Created By: Grignr on October 16, 2012 Last Edited By: Arivne on July 17, 2016

Rosebud Ending

A Sudden Downer Ending when someone suddenly realizes he\'s misunderstood everything that happened.

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"Far ahead on the road Elisa saw a dark speck. She knew."
John Steinbeck, "The Chrysanthemums"

A Rosebud Ending is a Twist Ending and a Sudden Downer Ending in which a sometimes-trivial discovery makes the main character and/or the viewer/reader realize that everything that happened previously meant something different than they had thought it did. They must re-interpret the entire story, which they now realize was tragic.

Usually found in movies or short fiction, due to the difficulty of writing longer works which have two parallel interpretations throughout. Sometimes inverted in conjunction with Back to Front.

A twist which merely reveals new information about previous events, without changing the tone of the story dramatically, is not an instance of this trope. Contrast with The Ending Changes Everything, which many instances of this trope have been filed under. The Ending Changes Everything "calls into question exactly how much of what you've seen was actually real", whereas in this trope, the discovery at the end does not change anyone's beliefs about what objective physical events took place during the story.

This is an ending trope; every entry is a spoiler.


Examples

Anime and Manga
  • In Magic Knight Rayearth, three girls are summoned from Earth to become the Magic Knights (Magical Girls) and save the world of Cefiro. Princess Emeraude, who sustains the peace in Cefiro, appears to have been imprisoned by Zagato. After they kill Final Boss Zagato and free Emeraude, the Magic Knights discover that Emeraude had fallen in love with Zagato, and imprisoned herself to try to overcome this love. Not only did they kill a virtuous man, but Zagato's death enrages Emeraude and drives her to try to destroy the world of Cefiro, and the Magic Knights must slay her as well.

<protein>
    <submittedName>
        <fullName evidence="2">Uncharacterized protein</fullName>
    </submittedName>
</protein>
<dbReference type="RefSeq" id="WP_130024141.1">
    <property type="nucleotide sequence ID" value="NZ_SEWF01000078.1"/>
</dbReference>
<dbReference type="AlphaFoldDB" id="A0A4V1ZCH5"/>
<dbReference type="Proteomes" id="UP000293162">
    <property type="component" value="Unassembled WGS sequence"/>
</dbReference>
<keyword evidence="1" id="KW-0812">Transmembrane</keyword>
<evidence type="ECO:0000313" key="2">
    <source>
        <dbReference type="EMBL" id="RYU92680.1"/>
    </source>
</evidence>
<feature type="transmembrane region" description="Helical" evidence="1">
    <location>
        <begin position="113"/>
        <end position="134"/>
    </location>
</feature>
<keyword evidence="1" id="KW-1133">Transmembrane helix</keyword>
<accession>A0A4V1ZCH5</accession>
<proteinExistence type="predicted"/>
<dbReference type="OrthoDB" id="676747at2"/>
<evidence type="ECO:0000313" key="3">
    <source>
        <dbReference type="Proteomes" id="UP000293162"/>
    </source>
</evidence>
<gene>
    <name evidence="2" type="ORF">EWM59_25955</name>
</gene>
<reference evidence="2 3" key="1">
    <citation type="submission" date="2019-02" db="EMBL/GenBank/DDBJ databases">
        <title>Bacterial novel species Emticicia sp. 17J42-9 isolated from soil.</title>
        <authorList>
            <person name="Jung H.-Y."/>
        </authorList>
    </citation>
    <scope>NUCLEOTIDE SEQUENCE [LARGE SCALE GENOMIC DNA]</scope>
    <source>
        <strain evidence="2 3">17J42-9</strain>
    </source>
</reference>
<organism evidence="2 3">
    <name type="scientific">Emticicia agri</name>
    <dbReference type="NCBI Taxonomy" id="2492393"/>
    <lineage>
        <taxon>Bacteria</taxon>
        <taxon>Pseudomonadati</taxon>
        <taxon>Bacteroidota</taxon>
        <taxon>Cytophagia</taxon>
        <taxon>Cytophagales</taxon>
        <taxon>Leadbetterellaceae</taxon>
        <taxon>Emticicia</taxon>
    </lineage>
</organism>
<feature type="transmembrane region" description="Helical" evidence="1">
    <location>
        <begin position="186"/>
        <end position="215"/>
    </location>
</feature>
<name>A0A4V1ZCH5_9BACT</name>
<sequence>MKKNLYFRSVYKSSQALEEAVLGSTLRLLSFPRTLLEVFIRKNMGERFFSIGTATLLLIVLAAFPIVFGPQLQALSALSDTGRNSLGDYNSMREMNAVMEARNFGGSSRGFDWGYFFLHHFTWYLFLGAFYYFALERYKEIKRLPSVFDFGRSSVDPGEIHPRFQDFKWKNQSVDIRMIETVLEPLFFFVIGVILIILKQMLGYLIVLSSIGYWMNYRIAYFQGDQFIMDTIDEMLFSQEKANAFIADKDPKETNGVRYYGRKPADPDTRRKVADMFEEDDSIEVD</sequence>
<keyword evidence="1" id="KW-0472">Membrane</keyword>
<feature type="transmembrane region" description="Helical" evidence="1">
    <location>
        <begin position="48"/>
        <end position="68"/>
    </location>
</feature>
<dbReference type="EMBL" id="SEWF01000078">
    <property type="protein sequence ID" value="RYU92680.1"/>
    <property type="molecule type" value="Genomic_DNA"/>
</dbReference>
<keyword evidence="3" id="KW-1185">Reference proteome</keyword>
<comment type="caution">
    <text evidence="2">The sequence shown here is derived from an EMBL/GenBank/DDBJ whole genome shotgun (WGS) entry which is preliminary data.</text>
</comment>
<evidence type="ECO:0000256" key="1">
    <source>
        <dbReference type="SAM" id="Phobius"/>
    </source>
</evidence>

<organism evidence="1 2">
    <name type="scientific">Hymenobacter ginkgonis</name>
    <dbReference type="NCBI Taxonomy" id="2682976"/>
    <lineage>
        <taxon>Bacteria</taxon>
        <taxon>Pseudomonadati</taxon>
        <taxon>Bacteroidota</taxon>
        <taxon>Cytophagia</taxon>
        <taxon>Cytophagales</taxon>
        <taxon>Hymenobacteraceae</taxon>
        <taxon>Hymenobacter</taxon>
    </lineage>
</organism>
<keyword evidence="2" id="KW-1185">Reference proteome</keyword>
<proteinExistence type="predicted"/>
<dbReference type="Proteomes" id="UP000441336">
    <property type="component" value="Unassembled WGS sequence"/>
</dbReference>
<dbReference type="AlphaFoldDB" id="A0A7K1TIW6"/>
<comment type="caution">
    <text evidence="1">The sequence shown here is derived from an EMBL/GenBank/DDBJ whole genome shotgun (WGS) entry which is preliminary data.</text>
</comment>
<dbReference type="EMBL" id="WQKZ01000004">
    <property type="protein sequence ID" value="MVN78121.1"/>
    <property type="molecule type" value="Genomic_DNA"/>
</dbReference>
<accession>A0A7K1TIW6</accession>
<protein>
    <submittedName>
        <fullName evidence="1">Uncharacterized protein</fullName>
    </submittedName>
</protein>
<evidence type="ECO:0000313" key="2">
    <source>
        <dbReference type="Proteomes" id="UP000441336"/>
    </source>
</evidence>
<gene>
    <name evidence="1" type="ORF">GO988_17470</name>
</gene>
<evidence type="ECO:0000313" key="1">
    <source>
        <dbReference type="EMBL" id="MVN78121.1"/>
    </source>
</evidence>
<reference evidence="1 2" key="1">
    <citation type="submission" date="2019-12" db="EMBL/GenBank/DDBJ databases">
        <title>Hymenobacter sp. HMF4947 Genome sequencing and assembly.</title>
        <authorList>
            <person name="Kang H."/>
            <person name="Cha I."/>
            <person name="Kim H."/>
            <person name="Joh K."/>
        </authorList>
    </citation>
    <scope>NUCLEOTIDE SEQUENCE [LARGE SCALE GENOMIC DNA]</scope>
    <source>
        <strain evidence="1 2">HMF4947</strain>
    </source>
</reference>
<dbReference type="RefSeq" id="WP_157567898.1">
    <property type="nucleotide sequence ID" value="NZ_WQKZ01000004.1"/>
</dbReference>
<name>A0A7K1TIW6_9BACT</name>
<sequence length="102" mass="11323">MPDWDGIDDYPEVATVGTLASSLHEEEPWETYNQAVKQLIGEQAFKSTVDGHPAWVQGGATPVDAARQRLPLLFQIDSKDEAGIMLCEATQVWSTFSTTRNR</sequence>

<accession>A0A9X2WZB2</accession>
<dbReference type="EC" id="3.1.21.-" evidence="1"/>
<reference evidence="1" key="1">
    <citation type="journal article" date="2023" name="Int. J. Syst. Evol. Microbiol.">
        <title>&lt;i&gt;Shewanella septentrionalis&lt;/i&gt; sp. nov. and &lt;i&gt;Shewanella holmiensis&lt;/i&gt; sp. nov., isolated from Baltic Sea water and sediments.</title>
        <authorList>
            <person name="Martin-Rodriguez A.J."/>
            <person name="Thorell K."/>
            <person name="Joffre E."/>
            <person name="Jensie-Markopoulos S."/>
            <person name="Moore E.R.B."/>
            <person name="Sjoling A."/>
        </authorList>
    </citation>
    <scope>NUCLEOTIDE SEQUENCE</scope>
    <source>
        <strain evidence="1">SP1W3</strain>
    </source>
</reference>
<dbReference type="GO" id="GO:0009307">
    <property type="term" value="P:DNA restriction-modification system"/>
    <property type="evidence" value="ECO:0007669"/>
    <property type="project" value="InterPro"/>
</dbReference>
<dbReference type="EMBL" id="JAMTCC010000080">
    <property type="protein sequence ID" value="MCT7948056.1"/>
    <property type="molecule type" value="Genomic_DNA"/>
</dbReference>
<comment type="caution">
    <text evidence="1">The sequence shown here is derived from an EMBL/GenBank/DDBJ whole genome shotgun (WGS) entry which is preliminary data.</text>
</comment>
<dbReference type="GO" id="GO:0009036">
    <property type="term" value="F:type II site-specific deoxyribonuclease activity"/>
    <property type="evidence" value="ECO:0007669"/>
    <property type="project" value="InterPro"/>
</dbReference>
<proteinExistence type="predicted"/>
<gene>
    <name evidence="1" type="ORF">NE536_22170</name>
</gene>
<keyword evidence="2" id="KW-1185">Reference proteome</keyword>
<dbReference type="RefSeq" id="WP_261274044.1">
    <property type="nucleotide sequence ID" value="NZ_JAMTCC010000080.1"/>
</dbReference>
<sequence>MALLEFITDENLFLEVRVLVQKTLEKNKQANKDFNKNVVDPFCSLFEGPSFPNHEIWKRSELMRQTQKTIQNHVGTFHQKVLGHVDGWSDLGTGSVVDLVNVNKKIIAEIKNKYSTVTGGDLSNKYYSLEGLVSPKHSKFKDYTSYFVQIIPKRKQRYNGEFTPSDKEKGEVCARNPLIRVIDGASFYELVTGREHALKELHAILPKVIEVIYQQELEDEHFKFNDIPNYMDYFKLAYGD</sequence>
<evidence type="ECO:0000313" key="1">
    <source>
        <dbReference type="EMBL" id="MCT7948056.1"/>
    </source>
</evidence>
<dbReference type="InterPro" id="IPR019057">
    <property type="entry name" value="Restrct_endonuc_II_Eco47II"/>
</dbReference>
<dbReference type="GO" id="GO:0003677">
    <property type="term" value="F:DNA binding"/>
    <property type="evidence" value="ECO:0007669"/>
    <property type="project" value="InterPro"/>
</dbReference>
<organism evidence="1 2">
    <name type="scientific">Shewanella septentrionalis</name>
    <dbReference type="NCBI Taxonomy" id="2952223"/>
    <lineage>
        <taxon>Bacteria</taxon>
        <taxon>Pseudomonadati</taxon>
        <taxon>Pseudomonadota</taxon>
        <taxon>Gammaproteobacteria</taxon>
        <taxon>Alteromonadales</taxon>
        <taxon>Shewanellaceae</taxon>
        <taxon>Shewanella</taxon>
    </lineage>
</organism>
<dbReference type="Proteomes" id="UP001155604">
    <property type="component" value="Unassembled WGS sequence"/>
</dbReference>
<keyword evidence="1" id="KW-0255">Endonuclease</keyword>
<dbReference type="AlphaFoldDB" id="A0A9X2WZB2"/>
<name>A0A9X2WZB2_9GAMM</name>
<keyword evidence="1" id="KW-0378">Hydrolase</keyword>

Film
  • In the opening of Citizen Kane, Kane utters the Last Word "Rosebud" before dying. At the end of the movie, we discover Rosebud was the name of his boyhood sled - indicating that Kane's life of power and fame as a newspaper publisher, which took up most of the movie, never made him happy.
  • Leonard, the protagonist of Memento, has anterograde amnesia, meaning he can form no new long-term memories. The film chronicles Leonard's efforts to have vengeance on his wife's killer, but its scenes are presented Back to Front, in reverse chronological order. In the last scene shown, which happened first, we learn that the man Leonard killed, who we earlier thought had killed Leonard's wife, was in fact an undercover officer who had already helped Leonard track down and kill his wife's killer.

Literature
  • In "The Chrysanthemums", by John Steinbeck, Elisa pays a traveling tinker to mend her pots after he admires her chrysanthemums and asks for a planting. At the end, she sees he dumped them by the side of the road, and realizes he only feigned interest to make a sale.
  • "Miss Brill", by Katherine Mansfield, is a short story told from the viewpoint of an old woman attending a band performance in the park. Her regular attendance makes her feel like an essential part of the show and the community. At the very end, she overhears a young couple talking about her and sees how pathetic she looks from others' eyes.
  • "Everything That Rises Must Converge," by Flannery O'Connor: Julian must accompany his mother on the bus, and spends the trip thinking of all the ways he despises and feels superior to her. She offends a black woman by offering her child a penny, and the woman assaults her. Julian is gleeful about her comeuppance until he discovers she's been fatally injured, and he suddenly realizes that he loves her.
  • "In a Good Cause" by Isaac Asimov. A man spends his entire life trying to achieve peace and unity among humanity. He is constantly opposed by his childhood friend. In the end, the friend reveals that he was trying to achieve the same, but using methods that actually worked, instead of the other's blind idealism. As a twist, the friend then uses the idealist as a figurehead, aware that his own efficient but violent methods will not be understood by future generations, while his friend's idealism will be.
  • Inverted in "Happy Ending" by Henry Kuttner, a Back to Front science-fiction short story. The beginning changes the meaning of everything chronologically after it, and discloses that the protagonist had had his memory wiped at the beginning of the story, and been fooled by the robot he was trying to take into custody into killing his own android.


Community Feedback Replies: 19
  • October 17, 2012
    NESBoy
    Helpful tip in the future: when linking to tropes, you don't have to put in the "http://tvtropes.org/pmwiki/pmwiki.php/" part of the URL in.